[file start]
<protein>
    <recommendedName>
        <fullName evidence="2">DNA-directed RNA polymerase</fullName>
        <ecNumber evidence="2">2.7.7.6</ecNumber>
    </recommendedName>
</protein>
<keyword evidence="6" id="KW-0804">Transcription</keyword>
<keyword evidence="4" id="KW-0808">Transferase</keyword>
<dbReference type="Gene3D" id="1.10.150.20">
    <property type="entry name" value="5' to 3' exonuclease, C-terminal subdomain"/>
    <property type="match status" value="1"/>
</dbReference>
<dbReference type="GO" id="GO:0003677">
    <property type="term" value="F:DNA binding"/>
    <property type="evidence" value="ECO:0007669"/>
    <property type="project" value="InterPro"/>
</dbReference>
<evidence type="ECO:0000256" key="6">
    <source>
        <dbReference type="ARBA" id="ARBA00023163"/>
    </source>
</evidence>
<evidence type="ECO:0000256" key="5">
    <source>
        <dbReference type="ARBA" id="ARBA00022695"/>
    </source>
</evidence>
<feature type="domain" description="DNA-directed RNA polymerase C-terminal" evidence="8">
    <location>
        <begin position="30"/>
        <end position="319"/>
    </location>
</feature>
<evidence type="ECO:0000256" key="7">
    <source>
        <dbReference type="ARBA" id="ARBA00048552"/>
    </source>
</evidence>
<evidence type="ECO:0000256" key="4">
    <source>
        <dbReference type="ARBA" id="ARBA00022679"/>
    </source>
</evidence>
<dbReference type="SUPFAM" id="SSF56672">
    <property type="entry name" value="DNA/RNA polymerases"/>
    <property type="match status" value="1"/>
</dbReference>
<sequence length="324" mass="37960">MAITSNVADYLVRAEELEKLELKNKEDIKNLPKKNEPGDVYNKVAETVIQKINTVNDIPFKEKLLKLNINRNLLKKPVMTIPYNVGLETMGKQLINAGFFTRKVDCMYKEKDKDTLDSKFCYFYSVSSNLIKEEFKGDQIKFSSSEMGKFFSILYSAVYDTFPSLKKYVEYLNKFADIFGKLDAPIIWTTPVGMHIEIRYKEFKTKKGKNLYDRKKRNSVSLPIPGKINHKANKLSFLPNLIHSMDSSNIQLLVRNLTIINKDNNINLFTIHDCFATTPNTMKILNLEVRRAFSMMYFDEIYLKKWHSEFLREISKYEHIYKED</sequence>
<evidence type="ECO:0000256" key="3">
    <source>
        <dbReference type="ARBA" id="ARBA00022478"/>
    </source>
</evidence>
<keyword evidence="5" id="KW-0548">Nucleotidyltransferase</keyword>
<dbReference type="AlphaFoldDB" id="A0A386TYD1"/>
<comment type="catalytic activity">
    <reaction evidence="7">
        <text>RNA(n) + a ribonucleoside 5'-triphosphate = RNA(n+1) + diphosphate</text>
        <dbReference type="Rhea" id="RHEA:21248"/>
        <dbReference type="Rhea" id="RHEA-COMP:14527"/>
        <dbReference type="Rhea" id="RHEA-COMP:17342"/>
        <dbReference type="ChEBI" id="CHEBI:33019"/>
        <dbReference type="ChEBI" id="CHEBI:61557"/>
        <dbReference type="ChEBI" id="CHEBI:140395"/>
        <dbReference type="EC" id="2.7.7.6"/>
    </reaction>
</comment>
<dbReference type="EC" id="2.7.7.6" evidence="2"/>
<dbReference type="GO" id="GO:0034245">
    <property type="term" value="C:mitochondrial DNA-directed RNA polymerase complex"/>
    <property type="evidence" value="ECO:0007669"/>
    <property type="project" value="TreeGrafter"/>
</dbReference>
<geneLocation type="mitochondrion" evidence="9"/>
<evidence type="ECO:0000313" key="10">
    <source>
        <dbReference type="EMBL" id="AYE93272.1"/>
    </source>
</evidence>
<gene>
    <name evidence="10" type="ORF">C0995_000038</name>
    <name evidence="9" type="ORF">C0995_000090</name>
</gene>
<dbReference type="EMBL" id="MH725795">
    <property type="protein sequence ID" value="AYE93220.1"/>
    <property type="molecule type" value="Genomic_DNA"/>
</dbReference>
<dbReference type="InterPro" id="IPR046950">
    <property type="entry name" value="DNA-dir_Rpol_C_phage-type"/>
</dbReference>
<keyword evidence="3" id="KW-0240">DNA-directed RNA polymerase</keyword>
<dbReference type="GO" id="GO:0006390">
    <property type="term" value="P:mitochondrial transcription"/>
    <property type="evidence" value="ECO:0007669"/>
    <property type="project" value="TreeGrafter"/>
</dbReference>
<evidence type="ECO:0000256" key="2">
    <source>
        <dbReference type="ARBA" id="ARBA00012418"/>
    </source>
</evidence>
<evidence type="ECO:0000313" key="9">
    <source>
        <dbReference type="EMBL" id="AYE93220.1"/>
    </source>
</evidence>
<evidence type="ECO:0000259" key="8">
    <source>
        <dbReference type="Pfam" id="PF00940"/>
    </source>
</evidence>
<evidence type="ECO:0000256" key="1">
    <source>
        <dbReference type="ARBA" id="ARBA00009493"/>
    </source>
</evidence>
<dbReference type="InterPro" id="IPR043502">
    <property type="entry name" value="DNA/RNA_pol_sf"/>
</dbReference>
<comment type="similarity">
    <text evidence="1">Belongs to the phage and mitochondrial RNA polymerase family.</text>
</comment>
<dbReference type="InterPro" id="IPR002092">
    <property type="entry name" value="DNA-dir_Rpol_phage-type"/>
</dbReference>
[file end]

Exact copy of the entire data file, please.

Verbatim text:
<protein>
    <recommendedName>
        <fullName evidence="2">DNA-directed RNA polymerase</fullName>
        <ecNumber evidence="2">2.7.7.6</ecNumber>
    </recommendedName>
</protein>
<keyword evidence="6" id="KW-0804">Transcription</keyword>
<keyword evidence="4" id="KW-0808">Transferase</keyword>
<dbReference type="Gene3D" id="1.10.150.20">
    <property type="entry name" value="5' to 3' exonuclease, C-terminal subdomain"/>
    <property type="match status" value="1"/>
</dbReference>
<dbReference type="GO" id="GO:0003677">
    <property type="term" value="F:DNA binding"/>
    <property type="evidence" value="ECO:0007669"/>
    <property type="project" value="InterPro"/>
</dbReference>
<evidence type="ECO:0000256" key="6">
    <source>
        <dbReference type="ARBA" id="ARBA00023163"/>
    </source>
</evidence>
<evidence type="ECO:0000256" key="5">
    <source>
        <dbReference type="ARBA" id="ARBA00022695"/>
    </source>
</evidence>
<feature type="domain" description="DNA-directed RNA polymerase C-terminal" evidence="8">
    <location>
        <begin position="30"/>
        <end position="319"/>
    </location>
</feature>
<evidence type="ECO:0000256" key="7">
    <source>
        <dbReference type="ARBA" id="ARBA00048552"/>
    </source>
</evidence>
<evidence type="ECO:0000256" key="4">
    <source>
        <dbReference type="ARBA" id="ARBA00022679"/>
    </source>
</evidence>
<dbReference type="SUPFAM" id="SSF56672">
    <property type="entry name" value="DNA/RNA polymerases"/>
    <property type="match status" value="1"/>
</dbReference>
<sequence length="324" mass="37960">MAITSNVADYLVRAEELEKLELKNKEDIKNLPKKNEPGDVYNKVAETVIQKINTVNDIPFKEKLLKLNINRNLLKKPVMTIPYNVGLETMGKQLINAGFFTRKVDCMYKEKDKDTLDSKFCYFYSVSSNLIKEEFKGDQIKFSSSEMGKFFSILYSAVYDTFPSLKKYVEYLNKFADIFGKLDAPIIWTTPVGMHIEIRYKEFKTKKGKNLYDRKKRNSVSLPIPGKINHKANKLSFLPNLIHSMDSSNIQLLVRNLTIINKDNNINLFTIHDCFATTPNTMKILNLEVRRAFSMMYFDEIYLKKWHSEFLREISKYEHIYKED</sequence>
<evidence type="ECO:0000256" key="3">
    <source>
        <dbReference type="ARBA" id="ARBA00022478"/>
    </source>
</evidence>
<keyword evidence="5" id="KW-0548">Nucleotidyltransferase</keyword>
<dbReference type="AlphaFoldDB" id="A0A386TYD1"/>
<comment type="catalytic activity">
    <reaction evidence="7">
        <text>RNA(n) + a ribonucleoside 5'-triphosphate = RNA(n+1) + diphosphate</text>
        <dbReference type="Rhea" id="RHEA:21248"/>
        <dbReference type="Rhea" id="RHEA-COMP:14527"/>
        <dbReference type="Rhea" id="RHEA-COMP:17342"/>
        <dbReference type="ChEBI" id="CHEBI:33019"/>
        <dbReference type="ChEBI" id="CHEBI:61557"/>
        <dbReference type="ChEBI" id="CHEBI:140395"/>
        <dbReference type="EC" id="2.7.7.6"/>
    </reaction>
</comment>
<dbReference type="EC" id="2.7.7.6" evidence="2"/>
<dbReference type="GO" id="GO:0034245">
    <property type="term" value="C:mitochondrial DNA-directed RNA polymerase complex"/>
    <property type="evidence" value="ECO:0007669"/>
    <property type="project" value="TreeGrafter"/>
</dbReference>
<geneLocation type="mitochondrion" evidence="9"/>
<evidence type="ECO:0000313" key="10">
    <source>
        <dbReference type="EMBL" id="AYE93272.1"/>
    </source>
</evidence>
<gene>
    <name evidence="10" type="ORF">C0995_000038</name>
    <name evidence="9" type="ORF">C0995_000090</name>
</gene>
<dbReference type="EMBL" id="MH725795">
    <property type="protein sequence ID" value="AYE93220.1"/>
    <property type="molecule type" value="Genomic_DNA"/>
</dbReference>
<dbReference type="InterPro" id="IPR046950">
    <property type="entry name" value="DNA-dir_Rpol_C_phage-type"/>
</dbReference>
<keyword evidence="3" id="KW-0240">DNA-directed RNA polymerase</keyword>
<dbReference type="GO" id="GO:0006390">
    <property type="term" value="P:mitochondrial transcription"/>
    <property type="evidence" value="ECO:0007669"/>
    <property type="project" value="TreeGrafter"/>
</dbReference>
<evidence type="ECO:0000256" key="2">
    <source>
        <dbReference type="ARBA" id="ARBA00012418"/>
    </source>
</evidence>
<evidence type="ECO:0000313" key="9">
    <source>
        <dbReference type="EMBL" id="AYE93220.1"/>
    </source>
</evidence>
<evidence type="ECO:0000259" key="8">
    <source>
        <dbReference type="Pfam" id="PF00940"/>
    </source>
</evidence>
<evidence type="ECO:0000256" key="1">
    <source>
        <dbReference type="ARBA" id="ARBA00009493"/>
    </source>
</evidence>
<dbReference type="InterPro" id="IPR043502">
    <property type="entry name" value="DNA/RNA_pol_sf"/>
</dbReference>
<comment type="similarity">
    <text evidence="1">Belongs to the phage and mitochondrial RNA polymerase family.</text>
</comment>
<dbReference type="InterPro" id="IPR002092">
    <property type="entry name" value="DNA-dir_Rpol_phage-type"/>
</dbReference>